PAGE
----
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Canada v. United States: Loon stabs eagle through heart



Loon fights eaglesPicture Copyright
Jon Winslow / Department of Inland Fisheries

Caption

It has been known to lean defending their chickens against eagles

As with global affairs, nature has its spy order.

And in a contest between the bald eagle, America̵

7;s national bird, and a common lone found on Canada’s dollar coins, few would bet on the latter to come out victorious.

But sometimes the underdog comes out on top, as revealed when an eagle was found dead in the water near a dead paycheck in a Maine lake.

A necropsy revealed he was killed by a stab in the heart from a loons beak.

Baby pockets are common prey for eagles who are scared hunters.

Bald eagles are protected in the United States, and typically their remains are sent directly to the National Eagle Repository in Colorado.

It is a crime in the United States to kill an eagle, possess one, or disturb its remains, except for special exceptions, such as the use of Native American ceremonies.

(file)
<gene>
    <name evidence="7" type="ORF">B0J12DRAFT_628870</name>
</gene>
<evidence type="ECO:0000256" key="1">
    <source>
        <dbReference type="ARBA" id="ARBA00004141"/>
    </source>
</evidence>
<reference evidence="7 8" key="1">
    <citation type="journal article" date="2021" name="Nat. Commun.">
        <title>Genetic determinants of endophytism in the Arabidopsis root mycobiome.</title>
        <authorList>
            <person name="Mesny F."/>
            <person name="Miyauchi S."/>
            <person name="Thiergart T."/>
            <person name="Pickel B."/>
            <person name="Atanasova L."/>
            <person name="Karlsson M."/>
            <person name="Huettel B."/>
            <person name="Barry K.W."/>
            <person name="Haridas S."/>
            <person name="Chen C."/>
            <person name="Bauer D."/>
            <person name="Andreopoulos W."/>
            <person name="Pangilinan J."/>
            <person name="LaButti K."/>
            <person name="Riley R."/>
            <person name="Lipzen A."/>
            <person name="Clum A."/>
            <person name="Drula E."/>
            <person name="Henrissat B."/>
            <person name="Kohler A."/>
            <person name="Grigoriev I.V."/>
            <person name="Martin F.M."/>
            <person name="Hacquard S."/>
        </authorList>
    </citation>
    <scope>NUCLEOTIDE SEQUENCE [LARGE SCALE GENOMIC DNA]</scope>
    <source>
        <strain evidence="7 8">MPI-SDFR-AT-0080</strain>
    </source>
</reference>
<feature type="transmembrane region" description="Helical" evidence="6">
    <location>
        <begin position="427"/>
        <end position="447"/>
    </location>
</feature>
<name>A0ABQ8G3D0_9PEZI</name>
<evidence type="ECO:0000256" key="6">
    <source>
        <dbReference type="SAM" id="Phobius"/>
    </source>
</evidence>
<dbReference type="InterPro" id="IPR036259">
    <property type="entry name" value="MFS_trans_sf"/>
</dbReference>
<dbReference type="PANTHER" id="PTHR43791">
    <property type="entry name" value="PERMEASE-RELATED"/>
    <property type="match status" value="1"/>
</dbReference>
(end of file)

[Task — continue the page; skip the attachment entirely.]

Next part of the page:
Picture Copyright
Nat Woodruff / Department of Inland Fisheries

Caption

Nat Woodruff discovered the eagle dead in a lake

But after seeing a dead baby lean chicken so close to the carcass, scientists began to wonder if the eagle could have been killed by an aggravated mother lice in an avian equivalent of David and Goliath.

So they sent the eagle not to the eagle repository, but to the National Wildlife Health Center in Madison, Wisconsin, where it could be examined by a payroll specialist.

Picture Copyright
Nat Woodruff / Department of Inland Fisheries

Caption

Maine guard Neal Wykes inspects the dead bald eagle

There, a pathologist found that the eagle died by a quick stab in the heart from what appeared to be a lumbar spine, and the chicken had eagle thorn marks, indicating that it had been captured by an eagle.

A neighbor nearby also told wild investigators she heard a “hole abaloo” the night before.

Wildlife biologist Danielle D’Auria, who works for the Maine Department of Inland Fisheries and Wildlife, shared the news on the department’s blog, noting that it is the first confirmed case of a lone killing an eagle.

“Who would think a loon would have a chance against such a strong predator?” she wrote.


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